Under the AIA statute, anyone may file an IPR petition with the PTAB. So presumably anyone who challenges a patent in IPR and loses can appeal to the Federal Circuit, right? As one of my fellow bloggers would say, “Not so fast, my friends!”
While anyone may file an IPR petition, not all may pursue an appeal of an adverse PTAB decision. According to a recent decision by the Federal Circuit, a petitioner must prove that it has a concrete stake in the outcome of the proceeding in order to have standing on appeal. While standing is not necessarily required to appear before an agency (like the PTAB), it is a requirement for pursuing an appeal of an agency decision in federal court.
In particular, the Federal Circuit held that a petitioner must demonstrate, with evidence, that it has suffered or will suffer some “injury-in-fact” that can be redressed in court.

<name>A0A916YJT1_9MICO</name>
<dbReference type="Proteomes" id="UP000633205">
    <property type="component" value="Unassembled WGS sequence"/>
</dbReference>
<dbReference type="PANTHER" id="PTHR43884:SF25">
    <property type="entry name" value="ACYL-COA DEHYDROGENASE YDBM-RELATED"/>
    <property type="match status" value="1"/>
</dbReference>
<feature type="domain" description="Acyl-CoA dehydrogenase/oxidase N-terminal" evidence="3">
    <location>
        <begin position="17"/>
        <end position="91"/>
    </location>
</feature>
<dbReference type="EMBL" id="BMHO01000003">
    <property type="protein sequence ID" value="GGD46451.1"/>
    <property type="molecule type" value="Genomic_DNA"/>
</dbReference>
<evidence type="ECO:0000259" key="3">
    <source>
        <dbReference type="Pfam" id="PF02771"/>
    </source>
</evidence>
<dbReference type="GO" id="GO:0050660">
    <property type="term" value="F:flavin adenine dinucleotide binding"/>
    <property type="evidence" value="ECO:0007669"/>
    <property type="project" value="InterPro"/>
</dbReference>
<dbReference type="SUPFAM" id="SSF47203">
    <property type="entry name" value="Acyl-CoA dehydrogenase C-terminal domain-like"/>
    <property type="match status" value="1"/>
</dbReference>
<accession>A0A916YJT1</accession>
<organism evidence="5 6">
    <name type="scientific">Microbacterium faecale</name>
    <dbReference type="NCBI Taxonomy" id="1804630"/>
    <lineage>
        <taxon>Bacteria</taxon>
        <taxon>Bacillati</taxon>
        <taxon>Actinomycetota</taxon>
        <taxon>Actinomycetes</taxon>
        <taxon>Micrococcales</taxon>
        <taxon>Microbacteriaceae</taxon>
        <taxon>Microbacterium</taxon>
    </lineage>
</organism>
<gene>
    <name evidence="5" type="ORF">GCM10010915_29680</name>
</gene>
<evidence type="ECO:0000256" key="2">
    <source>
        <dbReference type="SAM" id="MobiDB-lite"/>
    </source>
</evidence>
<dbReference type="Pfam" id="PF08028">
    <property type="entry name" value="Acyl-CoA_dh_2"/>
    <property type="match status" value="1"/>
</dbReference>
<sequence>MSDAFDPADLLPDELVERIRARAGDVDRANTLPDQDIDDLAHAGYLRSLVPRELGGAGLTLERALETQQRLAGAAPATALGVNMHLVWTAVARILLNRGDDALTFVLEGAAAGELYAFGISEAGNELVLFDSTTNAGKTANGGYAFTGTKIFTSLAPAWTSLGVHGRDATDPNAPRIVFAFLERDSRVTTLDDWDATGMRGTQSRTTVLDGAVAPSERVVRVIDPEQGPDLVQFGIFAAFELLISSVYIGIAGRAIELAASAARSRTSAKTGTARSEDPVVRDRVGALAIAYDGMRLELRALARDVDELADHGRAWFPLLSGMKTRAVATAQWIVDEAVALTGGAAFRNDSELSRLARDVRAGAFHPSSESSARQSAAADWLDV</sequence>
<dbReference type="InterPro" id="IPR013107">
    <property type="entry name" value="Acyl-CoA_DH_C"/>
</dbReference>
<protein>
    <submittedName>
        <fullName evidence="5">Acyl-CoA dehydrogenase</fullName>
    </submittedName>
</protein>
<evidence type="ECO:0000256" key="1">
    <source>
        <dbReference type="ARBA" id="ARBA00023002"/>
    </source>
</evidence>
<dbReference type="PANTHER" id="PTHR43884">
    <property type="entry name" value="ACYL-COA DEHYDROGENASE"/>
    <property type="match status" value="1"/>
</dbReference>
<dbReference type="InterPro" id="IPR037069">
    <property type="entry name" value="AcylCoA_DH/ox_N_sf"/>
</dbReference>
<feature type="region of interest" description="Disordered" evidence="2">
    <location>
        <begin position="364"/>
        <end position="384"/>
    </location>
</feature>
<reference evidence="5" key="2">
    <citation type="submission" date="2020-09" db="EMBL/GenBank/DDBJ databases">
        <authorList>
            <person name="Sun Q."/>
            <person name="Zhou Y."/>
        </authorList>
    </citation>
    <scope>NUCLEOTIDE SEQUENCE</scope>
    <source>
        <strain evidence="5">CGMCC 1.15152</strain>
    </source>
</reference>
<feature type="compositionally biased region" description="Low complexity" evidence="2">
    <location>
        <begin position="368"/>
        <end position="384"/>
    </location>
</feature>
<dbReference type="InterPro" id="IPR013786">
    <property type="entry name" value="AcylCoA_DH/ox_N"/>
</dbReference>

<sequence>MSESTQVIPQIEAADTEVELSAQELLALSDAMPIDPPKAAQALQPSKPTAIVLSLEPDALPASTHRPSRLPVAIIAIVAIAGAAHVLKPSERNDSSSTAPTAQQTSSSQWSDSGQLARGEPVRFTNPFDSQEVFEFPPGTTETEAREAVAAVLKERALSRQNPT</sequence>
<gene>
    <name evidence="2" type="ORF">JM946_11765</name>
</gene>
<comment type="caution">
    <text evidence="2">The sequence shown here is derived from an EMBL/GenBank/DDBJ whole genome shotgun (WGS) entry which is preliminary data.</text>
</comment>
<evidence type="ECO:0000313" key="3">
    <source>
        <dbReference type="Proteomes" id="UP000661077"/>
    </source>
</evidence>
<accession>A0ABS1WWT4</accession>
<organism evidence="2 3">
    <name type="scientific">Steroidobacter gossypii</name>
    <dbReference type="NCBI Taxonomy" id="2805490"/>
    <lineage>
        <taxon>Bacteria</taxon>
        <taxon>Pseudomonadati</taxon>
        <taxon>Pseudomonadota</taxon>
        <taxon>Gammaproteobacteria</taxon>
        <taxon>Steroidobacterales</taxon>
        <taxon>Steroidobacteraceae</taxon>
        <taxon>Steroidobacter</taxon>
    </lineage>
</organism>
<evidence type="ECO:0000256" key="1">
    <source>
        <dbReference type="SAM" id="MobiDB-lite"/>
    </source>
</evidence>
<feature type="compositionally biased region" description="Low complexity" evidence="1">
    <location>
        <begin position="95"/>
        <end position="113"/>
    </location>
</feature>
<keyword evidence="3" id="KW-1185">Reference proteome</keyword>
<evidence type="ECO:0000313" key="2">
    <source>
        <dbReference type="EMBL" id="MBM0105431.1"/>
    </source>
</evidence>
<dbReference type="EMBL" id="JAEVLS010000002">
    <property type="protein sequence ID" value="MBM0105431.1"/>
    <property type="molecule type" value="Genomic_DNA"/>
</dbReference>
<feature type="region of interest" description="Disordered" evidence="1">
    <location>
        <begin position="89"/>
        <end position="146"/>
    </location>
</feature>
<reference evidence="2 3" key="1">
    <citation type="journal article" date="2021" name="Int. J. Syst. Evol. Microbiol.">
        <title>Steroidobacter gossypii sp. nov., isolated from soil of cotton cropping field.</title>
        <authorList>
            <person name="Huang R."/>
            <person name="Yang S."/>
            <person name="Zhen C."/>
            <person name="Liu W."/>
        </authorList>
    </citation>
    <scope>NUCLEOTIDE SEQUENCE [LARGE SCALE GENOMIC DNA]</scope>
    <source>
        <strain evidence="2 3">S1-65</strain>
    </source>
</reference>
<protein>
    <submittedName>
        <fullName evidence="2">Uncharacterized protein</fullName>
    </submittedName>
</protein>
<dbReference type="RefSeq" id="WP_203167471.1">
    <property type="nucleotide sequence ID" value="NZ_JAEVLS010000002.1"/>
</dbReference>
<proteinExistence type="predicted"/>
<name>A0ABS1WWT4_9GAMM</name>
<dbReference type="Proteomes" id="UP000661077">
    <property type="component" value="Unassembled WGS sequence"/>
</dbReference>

By way of example, in the context of a patent challenge, a petitioner may seek to establish standing by showing that it faces a risk of infringing the patent, or that it is an actual or prospective licensee of the patent. It is not enough for a petitioner to argue simply that it is a competitor in the field, unless it has also suffered or will suffer some injury related to the patent.
What about the fact that the petitioner would later be estopped in court from challenging the patent on the bases raised in the IPR proceeding – isn’t that an injury? No, says the Federal Circuit – the petitioner must demonstrate injury related to enforcement of the patent, such as engagement in some activity that could give rise to an infringement suit.
What are the practical implications? If you are not facing a threat of infringement, be careful in deciding whether to challenge a patent before the PTAB and, if so, in selecting what prior art to assert – you may not get another shot! On the flip side, if you successfully defend a patent in IPR, consider a motion to dismiss any appeal if your adversary doesn’t operate in the field or face any threat of infringement.